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I would like to solve:

$$ \frac{d^2y}{dx^2} - \frac{2}{y^2}=0$$

with $y(0)=a$ and $y'(0)=0$

Where $a$ is a known constant.

Thanks in advance.

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@Mike: Oops....(I had suggested integrating twice). – Arturo Magidin Oct 20 '10 at 20:03
up vote 10 down vote accepted

Change variables so that the independent variable is $y$ and the dependent on $p=y'$. Then $p\dot p=y''$ (dots stand for derivatives w.r.t. $y$, primes w.r.t. $x$) and the equation becomes $$p\dot p-\frac2{y^2}=0$$ or $$\frac{d}{dy}(\frac{p^2}2)=\frac2{y^2}.$$ This can be solved by integrating into a first order equation for $y$ as a function of $x$.

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If one finds this change of variables mysterious, another way of phrasing it is that we just multiply the ODE by $2 dy/dx$ and note that it then becomes $\frac{d}{dx}[ (dy/dx)^2 + 4/y ] = 0$. (This is the standard trick in mechanics for 1-dim "particle in potential" systems $d^2 q/dt^2=-\nabla V(q)$.) Hence $(dy/dx)^2 + 4/y = C$, where $C=4/a$ according to initial conditions. Solving for $dy/dx$ gives a separable first order ODE for $y$ which can be integrated to give $x$ as a function of $y$. That's as far as I got; the expression seems too messy to be invertible by a simple closed formula. – Hans Lundmark Oct 20 '10 at 20:37
Messy is right... o_O – J. M. Oct 21 '10 at 1:26
@Hans, this substitution applies more generally to any equation in which the independent variable does not appear explicitly, and allows you to lower the order by one. One natural way to 'find' it is to look for symmetries of the equation, à la Petter J. Olver (See his extraordinarily beautiful book Applications of Lie Groups to Differential Equations for details) – Mariano Suárez-Alvarez Oct 21 '10 at 13:55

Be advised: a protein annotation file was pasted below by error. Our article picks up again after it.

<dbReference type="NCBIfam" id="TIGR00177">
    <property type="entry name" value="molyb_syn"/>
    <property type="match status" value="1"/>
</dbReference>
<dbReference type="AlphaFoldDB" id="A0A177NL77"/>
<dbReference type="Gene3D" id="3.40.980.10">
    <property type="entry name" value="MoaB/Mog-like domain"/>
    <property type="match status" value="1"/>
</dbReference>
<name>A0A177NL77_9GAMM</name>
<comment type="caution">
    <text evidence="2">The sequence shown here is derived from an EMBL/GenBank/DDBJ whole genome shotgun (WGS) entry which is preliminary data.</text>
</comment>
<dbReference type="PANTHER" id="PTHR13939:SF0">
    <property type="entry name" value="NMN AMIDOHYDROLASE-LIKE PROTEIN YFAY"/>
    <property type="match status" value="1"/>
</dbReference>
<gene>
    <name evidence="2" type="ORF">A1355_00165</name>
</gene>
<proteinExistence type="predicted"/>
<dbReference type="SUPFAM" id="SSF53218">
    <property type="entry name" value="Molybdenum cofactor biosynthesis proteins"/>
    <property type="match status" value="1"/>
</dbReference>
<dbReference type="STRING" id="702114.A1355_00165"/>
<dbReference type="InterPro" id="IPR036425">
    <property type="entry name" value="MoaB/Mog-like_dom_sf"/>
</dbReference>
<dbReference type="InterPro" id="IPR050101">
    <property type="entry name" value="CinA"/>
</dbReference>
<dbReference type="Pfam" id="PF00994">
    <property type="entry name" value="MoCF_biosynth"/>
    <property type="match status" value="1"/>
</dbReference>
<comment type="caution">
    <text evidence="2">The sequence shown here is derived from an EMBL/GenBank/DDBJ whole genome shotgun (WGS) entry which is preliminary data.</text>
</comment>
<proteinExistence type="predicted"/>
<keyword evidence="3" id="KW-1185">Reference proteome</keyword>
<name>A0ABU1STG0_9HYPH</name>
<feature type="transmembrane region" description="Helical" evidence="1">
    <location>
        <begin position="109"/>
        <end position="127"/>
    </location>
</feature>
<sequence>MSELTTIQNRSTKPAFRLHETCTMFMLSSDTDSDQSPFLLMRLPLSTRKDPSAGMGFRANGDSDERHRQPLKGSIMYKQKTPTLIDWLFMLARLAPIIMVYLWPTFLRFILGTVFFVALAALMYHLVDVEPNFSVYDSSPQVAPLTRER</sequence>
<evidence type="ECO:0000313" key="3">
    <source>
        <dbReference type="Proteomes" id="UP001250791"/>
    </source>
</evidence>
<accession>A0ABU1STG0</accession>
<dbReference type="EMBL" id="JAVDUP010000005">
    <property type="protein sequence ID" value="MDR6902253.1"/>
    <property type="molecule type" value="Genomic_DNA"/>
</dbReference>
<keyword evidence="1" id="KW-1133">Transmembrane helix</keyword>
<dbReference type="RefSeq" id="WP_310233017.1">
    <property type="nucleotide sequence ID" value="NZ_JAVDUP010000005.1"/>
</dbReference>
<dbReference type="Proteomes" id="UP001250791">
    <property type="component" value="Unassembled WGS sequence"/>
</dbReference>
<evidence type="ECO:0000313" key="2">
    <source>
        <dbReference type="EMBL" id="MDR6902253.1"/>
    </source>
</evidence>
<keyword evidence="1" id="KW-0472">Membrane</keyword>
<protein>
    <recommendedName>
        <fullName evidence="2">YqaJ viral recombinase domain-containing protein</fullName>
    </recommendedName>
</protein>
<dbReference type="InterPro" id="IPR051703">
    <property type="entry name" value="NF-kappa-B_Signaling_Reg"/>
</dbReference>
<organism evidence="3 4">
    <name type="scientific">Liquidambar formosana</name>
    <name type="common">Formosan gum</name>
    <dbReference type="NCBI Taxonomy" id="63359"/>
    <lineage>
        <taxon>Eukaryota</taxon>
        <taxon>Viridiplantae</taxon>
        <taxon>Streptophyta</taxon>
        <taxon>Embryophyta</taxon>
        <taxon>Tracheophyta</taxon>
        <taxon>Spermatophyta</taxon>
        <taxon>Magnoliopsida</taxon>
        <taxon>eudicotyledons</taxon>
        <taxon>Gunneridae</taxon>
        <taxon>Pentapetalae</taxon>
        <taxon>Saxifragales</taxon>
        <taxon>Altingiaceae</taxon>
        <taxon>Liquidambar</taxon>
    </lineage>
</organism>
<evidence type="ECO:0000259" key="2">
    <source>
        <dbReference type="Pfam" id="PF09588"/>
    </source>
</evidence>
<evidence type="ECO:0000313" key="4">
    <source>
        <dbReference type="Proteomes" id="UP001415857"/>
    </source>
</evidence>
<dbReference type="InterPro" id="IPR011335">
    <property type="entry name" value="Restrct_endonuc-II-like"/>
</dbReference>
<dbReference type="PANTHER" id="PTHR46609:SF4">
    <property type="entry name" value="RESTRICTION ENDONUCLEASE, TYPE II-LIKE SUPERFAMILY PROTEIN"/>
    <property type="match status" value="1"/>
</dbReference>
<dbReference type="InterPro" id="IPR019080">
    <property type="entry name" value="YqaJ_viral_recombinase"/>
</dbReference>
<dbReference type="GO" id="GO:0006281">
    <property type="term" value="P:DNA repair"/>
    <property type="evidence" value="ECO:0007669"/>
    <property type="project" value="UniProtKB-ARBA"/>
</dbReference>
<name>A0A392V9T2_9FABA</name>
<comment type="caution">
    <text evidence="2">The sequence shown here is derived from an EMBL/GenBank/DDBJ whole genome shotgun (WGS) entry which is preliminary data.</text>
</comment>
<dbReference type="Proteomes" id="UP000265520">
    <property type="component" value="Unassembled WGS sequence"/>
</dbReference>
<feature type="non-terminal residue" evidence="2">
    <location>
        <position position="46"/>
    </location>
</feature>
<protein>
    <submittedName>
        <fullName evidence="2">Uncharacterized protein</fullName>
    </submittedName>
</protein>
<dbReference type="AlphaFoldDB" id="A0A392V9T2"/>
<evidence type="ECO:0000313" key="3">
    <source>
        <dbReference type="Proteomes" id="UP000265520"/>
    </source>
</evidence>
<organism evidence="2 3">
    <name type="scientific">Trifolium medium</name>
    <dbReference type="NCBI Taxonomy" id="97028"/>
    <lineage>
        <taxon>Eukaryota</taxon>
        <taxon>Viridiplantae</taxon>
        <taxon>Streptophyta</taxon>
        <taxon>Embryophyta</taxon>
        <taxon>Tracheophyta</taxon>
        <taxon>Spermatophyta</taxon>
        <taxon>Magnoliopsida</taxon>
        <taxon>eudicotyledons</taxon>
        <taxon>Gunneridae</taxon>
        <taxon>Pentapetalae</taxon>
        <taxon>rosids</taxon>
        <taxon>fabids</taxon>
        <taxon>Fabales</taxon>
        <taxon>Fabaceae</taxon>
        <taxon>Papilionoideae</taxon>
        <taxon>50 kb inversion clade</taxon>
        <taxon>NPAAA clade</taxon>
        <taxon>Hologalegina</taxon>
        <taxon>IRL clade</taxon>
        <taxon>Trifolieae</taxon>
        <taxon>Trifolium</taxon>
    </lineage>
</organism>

I know, I already have that book. :) – Hans Lundmark Oct 21 '10 at 14:47

Maybe this is the same technique, but what I have done before for $y''=f(y)$ is treated as $$\frac{{\rm d}y'}{{\rm d}x} = f(y) $$ $$\frac{{\rm d}y'}{{\rm d}y} \frac{{\rm d}y}{{\rm d}x} = f(y) $$ $$y'\,\frac{{\rm d}y'}{{\rm d}y} = f(y) $$ $$\int y'\,{\rm d}y' =\int f(y)\,{\rm d}y +K_0 $$ $$\frac{1}{2} y'^2 = g(y) $$ with $g(y)=\int f(y)\,{\rm d} y + K_0$ $$ y' = \sqrt{2\,g(y)} $$ $$ \frac{{\rm d}y}{\sqrt{2\,g(y)}} = {\rm d}x$$ $$ x = \int \frac{1}{\sqrt{2\,g(y)}}\,{\rm d}y+K_1 $$

With your example $$f(y)=2/y^2$$ $$g(y)=\int 2/y^2\,{\rm d}y+K_0 = -2/y +K_0 $$ $$ x = \int \frac{1}{\sqrt{2\,\left(-2/y +K_0\right)}}\,{\rm d}y+K_1 $$ and with the IC given $$ x = \frac{\sqrt{a}}{4} \left( 2 a \ln{\left(\sqrt{y-a}+\sqrt{y}\right)}-a \ln{a}+2 \sqrt{y (y-a)} \right) $$

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